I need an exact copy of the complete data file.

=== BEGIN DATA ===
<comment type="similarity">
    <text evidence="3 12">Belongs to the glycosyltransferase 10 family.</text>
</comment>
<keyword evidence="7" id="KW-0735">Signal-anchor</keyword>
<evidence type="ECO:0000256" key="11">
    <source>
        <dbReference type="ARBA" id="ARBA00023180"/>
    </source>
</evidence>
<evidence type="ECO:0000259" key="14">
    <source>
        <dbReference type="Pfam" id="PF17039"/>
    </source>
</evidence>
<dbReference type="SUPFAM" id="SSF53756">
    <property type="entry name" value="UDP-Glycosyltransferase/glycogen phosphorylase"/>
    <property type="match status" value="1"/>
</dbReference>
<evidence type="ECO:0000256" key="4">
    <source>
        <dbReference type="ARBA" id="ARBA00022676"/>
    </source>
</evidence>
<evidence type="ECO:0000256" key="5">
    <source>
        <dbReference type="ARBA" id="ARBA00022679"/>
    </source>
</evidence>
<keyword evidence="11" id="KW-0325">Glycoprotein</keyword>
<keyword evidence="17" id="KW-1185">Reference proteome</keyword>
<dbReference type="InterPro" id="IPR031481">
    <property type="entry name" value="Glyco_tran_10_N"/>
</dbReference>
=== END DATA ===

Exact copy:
<comment type="similarity">
    <text evidence="3 12">Belongs to the glycosyltransferase 10 family.</text>
</comment>
<keyword evidence="7" id="KW-0735">Signal-anchor</keyword>
<evidence type="ECO:0000256" key="11">
    <source>
        <dbReference type="ARBA" id="ARBA00023180"/>
    </source>
</evidence>
<evidence type="ECO:0000259" key="14">
    <source>
        <dbReference type="Pfam" id="PF17039"/>
    </source>
</evidence>
<dbReference type="SUPFAM" id="SSF53756">
    <property type="entry name" value="UDP-Glycosyltransferase/glycogen phosphorylase"/>
    <property type="match status" value="1"/>
</dbReference>
<evidence type="ECO:0000256" key="4">
    <source>
        <dbReference type="ARBA" id="ARBA00022676"/>
    </source>
</evidence>
<evidence type="ECO:0000256" key="5">
    <source>
        <dbReference type="ARBA" id="ARBA00022679"/>
    </source>
</evidence>
<keyword evidence="11" id="KW-0325">Glycoprotein</keyword>
<keyword evidence="17" id="KW-1185">Reference proteome</keyword>
<dbReference type="InterPro" id="IPR031481">
    <property type="entry name" value="Glyco_tran_10_N"/>
</dbReference>